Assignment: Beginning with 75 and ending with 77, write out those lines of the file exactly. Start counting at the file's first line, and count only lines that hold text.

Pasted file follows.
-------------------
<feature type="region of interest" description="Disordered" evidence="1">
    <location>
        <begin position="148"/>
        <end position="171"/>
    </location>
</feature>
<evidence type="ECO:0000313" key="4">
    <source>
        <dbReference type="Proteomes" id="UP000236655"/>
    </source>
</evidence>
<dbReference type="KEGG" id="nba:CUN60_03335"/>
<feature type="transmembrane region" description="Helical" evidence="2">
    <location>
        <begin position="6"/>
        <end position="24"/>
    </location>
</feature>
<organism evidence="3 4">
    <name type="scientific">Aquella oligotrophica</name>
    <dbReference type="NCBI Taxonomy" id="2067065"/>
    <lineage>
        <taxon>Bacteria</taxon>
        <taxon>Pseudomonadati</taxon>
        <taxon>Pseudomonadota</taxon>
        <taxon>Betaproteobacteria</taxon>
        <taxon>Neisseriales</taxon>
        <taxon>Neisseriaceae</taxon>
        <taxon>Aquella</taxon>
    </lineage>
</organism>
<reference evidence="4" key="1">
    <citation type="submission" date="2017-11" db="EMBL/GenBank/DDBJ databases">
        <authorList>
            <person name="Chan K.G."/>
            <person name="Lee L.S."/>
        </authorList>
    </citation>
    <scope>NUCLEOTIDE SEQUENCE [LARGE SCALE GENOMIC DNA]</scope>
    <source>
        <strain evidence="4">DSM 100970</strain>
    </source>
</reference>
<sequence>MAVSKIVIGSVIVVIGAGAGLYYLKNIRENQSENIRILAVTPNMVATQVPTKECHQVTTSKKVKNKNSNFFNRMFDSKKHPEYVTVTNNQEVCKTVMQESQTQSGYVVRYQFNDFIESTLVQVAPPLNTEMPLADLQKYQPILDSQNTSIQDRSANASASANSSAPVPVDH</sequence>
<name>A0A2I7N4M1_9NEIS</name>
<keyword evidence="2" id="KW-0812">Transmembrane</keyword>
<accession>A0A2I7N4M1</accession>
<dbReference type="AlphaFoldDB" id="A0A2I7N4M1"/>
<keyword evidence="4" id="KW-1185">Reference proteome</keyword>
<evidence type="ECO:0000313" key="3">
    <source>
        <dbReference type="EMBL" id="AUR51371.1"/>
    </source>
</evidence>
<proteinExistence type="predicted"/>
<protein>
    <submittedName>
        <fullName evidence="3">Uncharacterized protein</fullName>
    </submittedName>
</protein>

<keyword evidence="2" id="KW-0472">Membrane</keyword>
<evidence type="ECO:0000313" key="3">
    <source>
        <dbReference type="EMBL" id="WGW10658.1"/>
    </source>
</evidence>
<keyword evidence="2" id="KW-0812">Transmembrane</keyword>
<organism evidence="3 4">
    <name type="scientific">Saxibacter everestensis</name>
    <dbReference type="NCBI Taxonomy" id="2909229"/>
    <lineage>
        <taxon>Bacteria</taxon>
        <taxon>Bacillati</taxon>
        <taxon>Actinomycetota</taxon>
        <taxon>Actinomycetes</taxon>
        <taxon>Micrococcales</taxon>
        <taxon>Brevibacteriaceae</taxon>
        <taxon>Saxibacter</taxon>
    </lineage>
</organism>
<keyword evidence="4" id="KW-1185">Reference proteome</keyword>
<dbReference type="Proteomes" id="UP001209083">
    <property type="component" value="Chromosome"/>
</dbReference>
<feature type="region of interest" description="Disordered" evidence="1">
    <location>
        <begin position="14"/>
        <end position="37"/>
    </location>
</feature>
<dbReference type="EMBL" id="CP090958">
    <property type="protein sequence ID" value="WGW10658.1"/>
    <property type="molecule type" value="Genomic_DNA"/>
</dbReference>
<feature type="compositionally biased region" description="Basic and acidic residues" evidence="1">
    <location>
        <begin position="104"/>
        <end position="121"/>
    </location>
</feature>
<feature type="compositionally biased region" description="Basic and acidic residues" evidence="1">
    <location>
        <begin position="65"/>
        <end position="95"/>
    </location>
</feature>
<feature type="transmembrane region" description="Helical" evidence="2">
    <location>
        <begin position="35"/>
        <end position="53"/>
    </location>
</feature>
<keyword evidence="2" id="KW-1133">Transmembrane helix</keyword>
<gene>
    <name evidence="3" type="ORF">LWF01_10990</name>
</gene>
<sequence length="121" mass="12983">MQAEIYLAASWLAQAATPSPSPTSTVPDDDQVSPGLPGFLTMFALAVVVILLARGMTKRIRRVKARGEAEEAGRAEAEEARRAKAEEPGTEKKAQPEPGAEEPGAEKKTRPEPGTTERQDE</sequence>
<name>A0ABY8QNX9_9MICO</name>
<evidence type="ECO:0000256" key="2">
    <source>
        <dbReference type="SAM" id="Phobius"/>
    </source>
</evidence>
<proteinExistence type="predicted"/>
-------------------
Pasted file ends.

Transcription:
        <taxon>Actinomycetes</taxon>
        <taxon>Micrococcales</taxon>
        <taxon>Brevibacteriaceae</taxon>